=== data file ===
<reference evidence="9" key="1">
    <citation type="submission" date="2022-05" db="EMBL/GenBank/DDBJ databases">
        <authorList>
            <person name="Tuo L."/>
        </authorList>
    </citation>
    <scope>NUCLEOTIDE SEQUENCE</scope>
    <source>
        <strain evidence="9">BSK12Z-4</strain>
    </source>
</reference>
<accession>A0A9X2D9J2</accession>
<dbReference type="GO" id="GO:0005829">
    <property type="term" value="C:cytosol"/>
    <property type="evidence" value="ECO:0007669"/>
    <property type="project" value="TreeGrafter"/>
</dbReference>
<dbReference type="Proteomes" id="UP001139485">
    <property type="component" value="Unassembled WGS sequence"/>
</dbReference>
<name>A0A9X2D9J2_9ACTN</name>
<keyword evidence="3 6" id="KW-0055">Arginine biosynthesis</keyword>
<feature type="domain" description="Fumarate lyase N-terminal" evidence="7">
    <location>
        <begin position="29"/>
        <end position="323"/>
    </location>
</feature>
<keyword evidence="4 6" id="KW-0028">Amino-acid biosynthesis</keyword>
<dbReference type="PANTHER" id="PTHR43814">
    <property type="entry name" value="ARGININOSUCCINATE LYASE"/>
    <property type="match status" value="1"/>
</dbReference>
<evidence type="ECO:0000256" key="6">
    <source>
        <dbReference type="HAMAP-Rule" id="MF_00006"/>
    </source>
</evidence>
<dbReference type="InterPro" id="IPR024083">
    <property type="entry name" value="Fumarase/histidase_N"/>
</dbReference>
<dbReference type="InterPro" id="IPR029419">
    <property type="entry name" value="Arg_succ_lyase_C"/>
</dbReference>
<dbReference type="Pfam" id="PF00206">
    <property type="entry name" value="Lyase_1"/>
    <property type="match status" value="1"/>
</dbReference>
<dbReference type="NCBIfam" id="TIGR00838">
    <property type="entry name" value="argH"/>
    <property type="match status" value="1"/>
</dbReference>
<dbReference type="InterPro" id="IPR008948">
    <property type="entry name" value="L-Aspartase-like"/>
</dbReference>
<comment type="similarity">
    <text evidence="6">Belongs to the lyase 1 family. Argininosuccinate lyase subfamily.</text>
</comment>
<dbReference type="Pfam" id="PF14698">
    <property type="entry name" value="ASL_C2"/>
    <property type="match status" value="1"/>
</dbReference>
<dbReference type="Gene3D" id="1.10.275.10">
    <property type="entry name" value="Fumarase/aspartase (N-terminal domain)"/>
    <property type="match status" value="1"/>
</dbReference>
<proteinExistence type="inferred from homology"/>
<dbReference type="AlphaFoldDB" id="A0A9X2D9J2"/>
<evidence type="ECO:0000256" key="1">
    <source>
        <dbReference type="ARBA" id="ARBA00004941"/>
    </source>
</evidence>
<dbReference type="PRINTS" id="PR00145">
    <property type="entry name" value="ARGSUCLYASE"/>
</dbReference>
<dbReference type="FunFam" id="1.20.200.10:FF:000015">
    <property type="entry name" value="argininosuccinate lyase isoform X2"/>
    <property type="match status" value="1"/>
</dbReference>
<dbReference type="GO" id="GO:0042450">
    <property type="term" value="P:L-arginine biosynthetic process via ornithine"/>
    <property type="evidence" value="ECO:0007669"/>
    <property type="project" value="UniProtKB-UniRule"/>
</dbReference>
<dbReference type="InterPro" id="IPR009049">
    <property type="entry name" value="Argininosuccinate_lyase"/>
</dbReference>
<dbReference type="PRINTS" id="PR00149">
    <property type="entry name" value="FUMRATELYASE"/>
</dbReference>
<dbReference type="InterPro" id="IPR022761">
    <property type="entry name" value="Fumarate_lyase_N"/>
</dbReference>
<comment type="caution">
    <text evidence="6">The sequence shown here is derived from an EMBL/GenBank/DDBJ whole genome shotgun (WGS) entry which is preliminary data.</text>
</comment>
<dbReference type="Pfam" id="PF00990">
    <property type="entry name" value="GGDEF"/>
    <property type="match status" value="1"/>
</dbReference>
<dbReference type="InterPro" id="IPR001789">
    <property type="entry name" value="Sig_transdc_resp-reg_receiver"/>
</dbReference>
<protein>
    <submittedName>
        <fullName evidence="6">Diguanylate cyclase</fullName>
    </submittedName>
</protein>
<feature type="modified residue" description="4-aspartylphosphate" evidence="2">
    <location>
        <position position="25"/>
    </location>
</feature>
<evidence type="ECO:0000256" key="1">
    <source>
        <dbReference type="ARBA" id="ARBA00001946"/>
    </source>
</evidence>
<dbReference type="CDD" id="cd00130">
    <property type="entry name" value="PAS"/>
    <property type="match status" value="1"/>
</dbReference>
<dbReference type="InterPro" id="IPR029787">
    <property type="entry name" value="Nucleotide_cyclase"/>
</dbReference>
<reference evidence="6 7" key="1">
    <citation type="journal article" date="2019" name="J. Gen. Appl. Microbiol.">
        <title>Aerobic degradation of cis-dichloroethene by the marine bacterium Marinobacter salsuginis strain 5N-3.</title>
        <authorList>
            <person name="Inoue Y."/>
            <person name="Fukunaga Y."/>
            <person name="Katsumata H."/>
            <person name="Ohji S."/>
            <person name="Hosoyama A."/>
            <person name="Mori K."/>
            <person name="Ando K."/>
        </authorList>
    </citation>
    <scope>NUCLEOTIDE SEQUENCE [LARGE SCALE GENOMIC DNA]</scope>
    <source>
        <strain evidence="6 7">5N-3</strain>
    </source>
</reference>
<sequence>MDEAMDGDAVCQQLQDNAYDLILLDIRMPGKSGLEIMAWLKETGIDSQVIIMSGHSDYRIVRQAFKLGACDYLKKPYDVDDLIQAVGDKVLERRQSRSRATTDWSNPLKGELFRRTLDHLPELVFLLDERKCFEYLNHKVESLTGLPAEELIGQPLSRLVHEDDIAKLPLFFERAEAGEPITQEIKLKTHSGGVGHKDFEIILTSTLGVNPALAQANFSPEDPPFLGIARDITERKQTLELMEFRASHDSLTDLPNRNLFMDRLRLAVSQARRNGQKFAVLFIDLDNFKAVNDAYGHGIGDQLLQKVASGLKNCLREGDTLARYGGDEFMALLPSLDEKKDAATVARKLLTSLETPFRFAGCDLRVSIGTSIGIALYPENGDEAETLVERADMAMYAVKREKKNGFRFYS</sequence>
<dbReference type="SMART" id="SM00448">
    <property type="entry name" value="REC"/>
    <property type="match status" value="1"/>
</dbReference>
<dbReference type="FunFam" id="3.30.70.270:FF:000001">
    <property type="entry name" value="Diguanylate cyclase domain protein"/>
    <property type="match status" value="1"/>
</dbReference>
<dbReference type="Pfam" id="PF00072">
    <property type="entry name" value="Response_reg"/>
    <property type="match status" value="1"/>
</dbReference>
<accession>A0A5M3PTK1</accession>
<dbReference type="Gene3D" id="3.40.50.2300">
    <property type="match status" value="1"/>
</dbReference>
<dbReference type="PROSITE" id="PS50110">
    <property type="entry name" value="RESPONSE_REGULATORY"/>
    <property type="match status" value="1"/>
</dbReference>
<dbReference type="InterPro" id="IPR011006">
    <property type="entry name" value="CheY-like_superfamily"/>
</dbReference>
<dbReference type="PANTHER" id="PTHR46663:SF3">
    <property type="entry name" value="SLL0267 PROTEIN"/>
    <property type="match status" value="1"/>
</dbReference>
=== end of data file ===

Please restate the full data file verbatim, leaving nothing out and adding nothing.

<reference evidence="9" key="1">
    <citation type="submission" date="2022-05" db="EMBL/GenBank/DDBJ databases">
        <authorList>
            <person name="Tuo L."/>
        </authorList>
    </citation>
    <scope>NUCLEOTIDE SEQUENCE</scope>
    <source>
        <strain evidence="9">BSK12Z-4</strain>
    </source>
</reference>
<accession>A0A9X2D9J2</accession>
<dbReference type="GO" id="GO:0005829">
    <property type="term" value="C:cytosol"/>
    <property type="evidence" value="ECO:0007669"/>
    <property type="project" value="TreeGrafter"/>
</dbReference>
<dbReference type="Proteomes" id="UP001139485">
    <property type="component" value="Unassembled WGS sequence"/>
</dbReference>
<name>A0A9X2D9J2_9ACTN</name>
<keyword evidence="3 6" id="KW-0055">Arginine biosynthesis</keyword>
<feature type="domain" description="Fumarate lyase N-terminal" evidence="7">
    <location>
        <begin position="29"/>
        <end position="323"/>
    </location>
</feature>
<keyword evidence="4 6" id="KW-0028">Amino-acid biosynthesis</keyword>
<dbReference type="PANTHER" id="PTHR43814">
    <property type="entry name" value="ARGININOSUCCINATE LYASE"/>
    <property type="match status" value="1"/>
</dbReference>
<evidence type="ECO:0000256" key="6">
    <source>
        <dbReference type="HAMAP-Rule" id="MF_00006"/>
    </source>
</evidence>
<dbReference type="InterPro" id="IPR024083">
    <property type="entry name" value="Fumarase/histidase_N"/>
</dbReference>
<dbReference type="InterPro" id="IPR029419">
    <property type="entry name" value="Arg_succ_lyase_C"/>
</dbReference>
<dbReference type="Pfam" id="PF00206">
    <property type="entry name" value="Lyase_1"/>
    <property type="match status" value="1"/>
</dbReference>
<dbReference type="NCBIfam" id="TIGR00838">
    <property type="entry name" value="argH"/>
    <property type="match status" value="1"/>
</dbReference>
<dbReference type="InterPro" id="IPR008948">
    <property type="entry name" value="L-Aspartase-like"/>
</dbReference>
<comment type="similarity">
    <text evidence="6">Belongs to the lyase 1 family. Argininosuccinate lyase subfamily.</text>
</comment>
<dbReference type="Pfam" id="PF14698">
    <property type="entry name" value="ASL_C2"/>
    <property type="match status" value="1"/>
</dbReference>
<dbReference type="Gene3D" id="1.10.275.10">
    <property type="entry name" value="Fumarase/aspartase (N-terminal domain)"/>
    <property type="match status" value="1"/>
</dbReference>
<proteinExistence type="inferred from homology"/>
<dbReference type="AlphaFoldDB" id="A0A9X2D9J2"/>
<evidence type="ECO:0000256" key="1">
    <source>
        <dbReference type="ARBA" id="ARBA00004941"/>
    </source>
</evidence>
<dbReference type="PRINTS" id="PR00145">
    <property type="entry name" value="ARGSUCLYASE"/>
</dbReference>
<dbReference type="FunFam" id="1.20.200.10:FF:000015">
    <property type="entry name" value="argininosuccinate lyase isoform X2"/>
    <property type="match status" value="1"/>
</dbReference>
<dbReference type="GO" id="GO:0042450">
    <property type="term" value="P:L-arginine biosynthetic process via ornithine"/>
    <property type="evidence" value="ECO:0007669"/>
    <property type="project" value="UniProtKB-UniRule"/>
</dbReference>
<dbReference type="InterPro" id="IPR009049">
    <property type="entry name" value="Argininosuccinate_lyase"/>
</dbReference>
<dbReference type="PRINTS" id="PR00149">
    <property type="entry name" value="FUMRATELYASE"/>
</dbReference>
<dbReference type="InterPro" id="IPR022761">
    <property type="entry name" value="Fumarate_lyase_N"/>
</dbReference>
<comment type="caution">
    <text evidence="6">The sequence shown here is derived from an EMBL/GenBank/DDBJ whole genome shotgun (WGS) entry which is preliminary data.</text>
</comment>
<dbReference type="Pfam" id="PF00990">
    <property type="entry name" value="GGDEF"/>
    <property type="match status" value="1"/>
</dbReference>
<dbReference type="InterPro" id="IPR001789">
    <property type="entry name" value="Sig_transdc_resp-reg_receiver"/>
</dbReference>
<protein>
    <submittedName>
        <fullName evidence="6">Diguanylate cyclase</fullName>
    </submittedName>
</protein>
<feature type="modified residue" description="4-aspartylphosphate" evidence="2">
    <location>
        <position position="25"/>
    </location>
</feature>
<evidence type="ECO:0000256" key="1">
    <source>
        <dbReference type="ARBA" id="ARBA00001946"/>
    </source>
</evidence>
<dbReference type="CDD" id="cd00130">
    <property type="entry name" value="PAS"/>
    <property type="match status" value="1"/>
</dbReference>
<dbReference type="InterPro" id="IPR029787">
    <property type="entry name" value="Nucleotide_cyclase"/>
</dbReference>
<reference evidence="6 7" key="1">
    <citation type="journal article" date="2019" name="J. Gen. Appl. Microbiol.">
        <title>Aerobic degradation of cis-dichloroethene by the marine bacterium Marinobacter salsuginis strain 5N-3.</title>
        <authorList>
            <person name="Inoue Y."/>
            <person name="Fukunaga Y."/>
            <person name="Katsumata H."/>
            <person name="Ohji S."/>
            <person name="Hosoyama A."/>
            <person name="Mori K."/>
            <person name="Ando K."/>
        </authorList>
    </citation>
    <scope>NUCLEOTIDE SEQUENCE [LARGE SCALE GENOMIC DNA]</scope>
    <source>
        <strain evidence="6 7">5N-3</strain>
    </source>
</reference>
<sequence>MDEAMDGDAVCQQLQDNAYDLILLDIRMPGKSGLEIMAWLKETGIDSQVIIMSGHSDYRIVRQAFKLGACDYLKKPYDVDDLIQAVGDKVLERRQSRSRATTDWSNPLKGELFRRTLDHLPELVFLLDERKCFEYLNHKVESLTGLPAEELIGQPLSRLVHEDDIAKLPLFFERAEAGEPITQEIKLKTHSGGVGHKDFEIILTSTLGVNPALAQANFSPEDPPFLGIARDITERKQTLELMEFRASHDSLTDLPNRNLFMDRLRLAVSQARRNGQKFAVLFIDLDNFKAVNDAYGHGIGDQLLQKVASGLKNCLREGDTLARYGGDEFMALLPSLDEKKDAATVARKLLTSLETPFRFAGCDLRVSIGTSIGIALYPENGDEAETLVERADMAMYAVKREKKNGFRFYS</sequence>
<dbReference type="SMART" id="SM00448">
    <property type="entry name" value="REC"/>
    <property type="match status" value="1"/>
</dbReference>
<dbReference type="FunFam" id="3.30.70.270:FF:000001">
    <property type="entry name" value="Diguanylate cyclase domain protein"/>
    <property type="match status" value="1"/>
</dbReference>
<dbReference type="Pfam" id="PF00072">
    <property type="entry name" value="Response_reg"/>
    <property type="match status" value="1"/>
</dbReference>
<accession>A0A5M3PTK1</accession>
<dbReference type="Gene3D" id="3.40.50.2300">
    <property type="match status" value="1"/>
</dbReference>
<dbReference type="PROSITE" id="PS50110">
    <property type="entry name" value="RESPONSE_REGULATORY"/>
    <property type="match status" value="1"/>
</dbReference>
<dbReference type="InterPro" id="IPR011006">
    <property type="entry name" value="CheY-like_superfamily"/>
</dbReference>
<dbReference type="PANTHER" id="PTHR46663:SF3">
    <property type="entry name" value="SLL0267 PROTEIN"/>
    <property type="match status" value="1"/>
</dbReference>